PG&E might owe San Francisco millions of dollars for underpaying for the right to deliver power and gas, drilling holes through city-owned sewer lines and refusing to move utilities in the way of city construction projects, according to lawsuits filed by City Attorney Dennis Herrera.
The lawsuits were filed in March, court records show, and the two parties are due in court in September.
Under terms of the 1939 franchise agreement signed between PG&E and the Board of Supervisors — which, for $200,000, gave the utility the right to use power and gas lines on public property "in perpetuity" — PG&E owes fees of one-half percent of the value of all electricity and gas sold in San Francisco.
The utility, which has a monopoly on power and gas delivery in San Francisco, also is supposed to be responsible for moving utility boxes, light poles and other PG&E-owned infrastructure built in the public right of way when they block city construction projects.
PG&E violated its agreement by underpaying franchise fees, and also has repeatedly refused to move utilities or failed to tell The City where they are, costing millions and forcing San Francisco to cancel contracts when utilities are discovered, the lawsuits allege.
In 2009, PG&E informed The City that it had underpaid franchise fees from 2005 to 2008. That means there is the possibility of millions more in unpaid fees for other prior years.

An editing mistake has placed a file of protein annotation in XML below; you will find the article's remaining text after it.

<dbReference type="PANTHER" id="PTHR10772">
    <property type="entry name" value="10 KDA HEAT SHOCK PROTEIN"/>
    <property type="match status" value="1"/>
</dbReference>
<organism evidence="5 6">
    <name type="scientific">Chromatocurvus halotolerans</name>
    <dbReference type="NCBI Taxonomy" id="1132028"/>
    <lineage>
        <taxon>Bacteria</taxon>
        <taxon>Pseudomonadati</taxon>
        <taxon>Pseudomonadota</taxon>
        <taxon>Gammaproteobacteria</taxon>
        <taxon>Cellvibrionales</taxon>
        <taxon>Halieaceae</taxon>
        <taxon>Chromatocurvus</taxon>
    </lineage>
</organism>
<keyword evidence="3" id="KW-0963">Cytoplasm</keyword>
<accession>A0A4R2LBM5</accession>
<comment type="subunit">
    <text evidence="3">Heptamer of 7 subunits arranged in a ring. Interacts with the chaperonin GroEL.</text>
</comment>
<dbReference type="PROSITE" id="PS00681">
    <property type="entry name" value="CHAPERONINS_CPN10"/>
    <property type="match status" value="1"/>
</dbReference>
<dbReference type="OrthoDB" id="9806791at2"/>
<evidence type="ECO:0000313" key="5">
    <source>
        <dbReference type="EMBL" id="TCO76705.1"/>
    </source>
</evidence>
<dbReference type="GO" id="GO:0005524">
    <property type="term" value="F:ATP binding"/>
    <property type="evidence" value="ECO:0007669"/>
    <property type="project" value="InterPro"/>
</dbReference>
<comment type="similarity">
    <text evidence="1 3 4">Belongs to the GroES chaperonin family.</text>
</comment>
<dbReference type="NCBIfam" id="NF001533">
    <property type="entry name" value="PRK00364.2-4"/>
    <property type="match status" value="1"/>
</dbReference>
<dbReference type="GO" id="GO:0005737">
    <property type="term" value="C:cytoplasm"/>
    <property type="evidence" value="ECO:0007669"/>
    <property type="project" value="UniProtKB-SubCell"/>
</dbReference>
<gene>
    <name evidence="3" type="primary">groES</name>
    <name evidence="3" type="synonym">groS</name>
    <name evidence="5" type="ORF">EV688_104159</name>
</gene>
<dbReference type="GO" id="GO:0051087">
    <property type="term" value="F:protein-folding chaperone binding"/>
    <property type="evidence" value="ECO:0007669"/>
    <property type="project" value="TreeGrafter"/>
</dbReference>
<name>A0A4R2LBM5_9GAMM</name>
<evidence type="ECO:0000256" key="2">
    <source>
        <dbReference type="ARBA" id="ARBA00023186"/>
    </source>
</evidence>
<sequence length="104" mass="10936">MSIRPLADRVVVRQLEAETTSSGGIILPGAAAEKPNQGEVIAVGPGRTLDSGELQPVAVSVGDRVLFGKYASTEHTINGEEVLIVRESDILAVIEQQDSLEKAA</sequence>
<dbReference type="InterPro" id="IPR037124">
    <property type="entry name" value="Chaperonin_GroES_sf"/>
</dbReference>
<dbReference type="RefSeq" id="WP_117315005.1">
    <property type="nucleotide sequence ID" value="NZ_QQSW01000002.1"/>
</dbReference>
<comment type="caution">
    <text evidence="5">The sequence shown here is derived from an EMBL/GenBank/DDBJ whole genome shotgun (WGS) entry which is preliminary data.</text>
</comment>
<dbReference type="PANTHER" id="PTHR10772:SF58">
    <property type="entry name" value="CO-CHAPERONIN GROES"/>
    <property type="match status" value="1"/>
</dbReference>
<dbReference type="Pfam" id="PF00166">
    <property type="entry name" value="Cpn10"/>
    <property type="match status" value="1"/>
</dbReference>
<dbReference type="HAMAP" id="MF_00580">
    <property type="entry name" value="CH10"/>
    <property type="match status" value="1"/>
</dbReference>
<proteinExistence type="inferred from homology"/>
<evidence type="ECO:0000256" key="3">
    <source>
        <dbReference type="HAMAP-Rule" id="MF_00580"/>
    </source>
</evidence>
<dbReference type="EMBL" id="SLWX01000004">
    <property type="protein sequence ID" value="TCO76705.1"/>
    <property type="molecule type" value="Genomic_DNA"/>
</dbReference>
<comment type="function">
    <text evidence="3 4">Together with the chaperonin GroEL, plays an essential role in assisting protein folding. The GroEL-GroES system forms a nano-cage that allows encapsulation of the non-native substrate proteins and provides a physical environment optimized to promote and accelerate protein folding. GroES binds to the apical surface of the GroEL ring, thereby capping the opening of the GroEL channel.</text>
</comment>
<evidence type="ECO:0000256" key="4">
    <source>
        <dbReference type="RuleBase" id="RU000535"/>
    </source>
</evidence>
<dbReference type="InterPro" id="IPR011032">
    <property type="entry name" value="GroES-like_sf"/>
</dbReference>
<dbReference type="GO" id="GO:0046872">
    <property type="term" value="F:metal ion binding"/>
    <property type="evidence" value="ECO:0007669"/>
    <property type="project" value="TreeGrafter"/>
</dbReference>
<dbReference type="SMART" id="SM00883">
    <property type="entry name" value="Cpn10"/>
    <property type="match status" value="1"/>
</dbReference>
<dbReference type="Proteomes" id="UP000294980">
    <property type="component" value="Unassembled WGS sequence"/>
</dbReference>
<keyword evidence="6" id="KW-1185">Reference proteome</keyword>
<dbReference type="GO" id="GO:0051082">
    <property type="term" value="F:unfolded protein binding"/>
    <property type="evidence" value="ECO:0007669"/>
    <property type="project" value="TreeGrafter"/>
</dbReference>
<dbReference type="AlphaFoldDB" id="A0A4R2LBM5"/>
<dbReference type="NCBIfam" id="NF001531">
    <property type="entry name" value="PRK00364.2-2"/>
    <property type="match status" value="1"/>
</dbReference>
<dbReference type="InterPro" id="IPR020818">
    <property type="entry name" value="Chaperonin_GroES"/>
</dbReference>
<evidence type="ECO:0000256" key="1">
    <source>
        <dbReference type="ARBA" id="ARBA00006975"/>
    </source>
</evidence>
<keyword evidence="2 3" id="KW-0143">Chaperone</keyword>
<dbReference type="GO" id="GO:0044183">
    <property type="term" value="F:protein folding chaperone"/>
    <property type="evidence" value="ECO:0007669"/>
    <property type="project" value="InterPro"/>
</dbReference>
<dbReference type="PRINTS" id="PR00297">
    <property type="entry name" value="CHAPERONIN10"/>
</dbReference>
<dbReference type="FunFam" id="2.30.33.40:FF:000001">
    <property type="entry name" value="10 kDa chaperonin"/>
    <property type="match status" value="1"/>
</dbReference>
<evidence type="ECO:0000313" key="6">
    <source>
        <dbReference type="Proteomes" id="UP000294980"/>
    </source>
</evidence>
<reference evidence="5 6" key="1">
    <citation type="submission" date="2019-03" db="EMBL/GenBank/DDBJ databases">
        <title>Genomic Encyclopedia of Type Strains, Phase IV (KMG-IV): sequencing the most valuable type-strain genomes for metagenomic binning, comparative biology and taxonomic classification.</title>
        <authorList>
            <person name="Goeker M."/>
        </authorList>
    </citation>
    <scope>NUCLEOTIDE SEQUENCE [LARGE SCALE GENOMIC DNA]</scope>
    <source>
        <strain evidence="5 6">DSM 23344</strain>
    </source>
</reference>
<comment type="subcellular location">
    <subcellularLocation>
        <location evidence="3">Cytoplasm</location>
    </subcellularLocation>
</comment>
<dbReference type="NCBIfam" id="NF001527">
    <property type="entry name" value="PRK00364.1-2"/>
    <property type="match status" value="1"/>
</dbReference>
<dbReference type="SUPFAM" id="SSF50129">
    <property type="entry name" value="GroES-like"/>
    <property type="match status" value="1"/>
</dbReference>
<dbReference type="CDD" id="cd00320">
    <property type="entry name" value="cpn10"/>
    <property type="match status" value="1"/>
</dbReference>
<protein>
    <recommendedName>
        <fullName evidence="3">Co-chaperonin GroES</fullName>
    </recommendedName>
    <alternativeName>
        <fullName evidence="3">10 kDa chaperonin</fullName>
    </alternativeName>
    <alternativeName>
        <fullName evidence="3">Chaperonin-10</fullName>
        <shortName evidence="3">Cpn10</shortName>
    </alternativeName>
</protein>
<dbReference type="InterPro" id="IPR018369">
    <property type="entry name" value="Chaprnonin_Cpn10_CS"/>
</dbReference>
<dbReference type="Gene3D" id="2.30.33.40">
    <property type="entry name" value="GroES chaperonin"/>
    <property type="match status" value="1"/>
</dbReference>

PG&E sold $1.766 billion worth of gas and electricity to San Francisco customers in 2009 and 2010, and it paid The City $8.3 million for the privilege.
Under city law, PG&E owes penalties of 1.5 percent on any underpaid franchise fees.
A PG&E spokesman said the company is "working" with San Francisco to resolve the lawsuits but could not comment further, citing pending litigation.
PG&E digs gas lines using a method that drills holes directly through city-owned sewer lines that connect homes and businesses to the sewer mains. The utility drills without knowing where the connecting lines — called laterals — are, the suit alleges.
This has, to date, cost San Francisco $1.2 million in repairs — and there are possibly "thousands" more instances of the damaging drilling, the lawsuits allege.
PG&E is supposed to inform The City before construction projects begin if the utility's infrastructure is in the way. San Francisco has had to modify or cancel construction that's underway when previously unknown PG&E infrastructure was discovered.
For instance, repairs to the North Shore Force Main were halted in April 2010 when PG&E-owned utilities were discovered. The contract had to be canceled after $1.4 million already had been spent.
That sewer line then failed twice in 2012, forcing $4.8 million worth of emergency repairs that would not have been needed if the original work had been completed, the lawsuits allege.
PG&E also declined to pay to move light poles in the way of the Central Subway, the new San Francisco Public Utilities Commission building and the new North Beach Library, according to the lawsuits.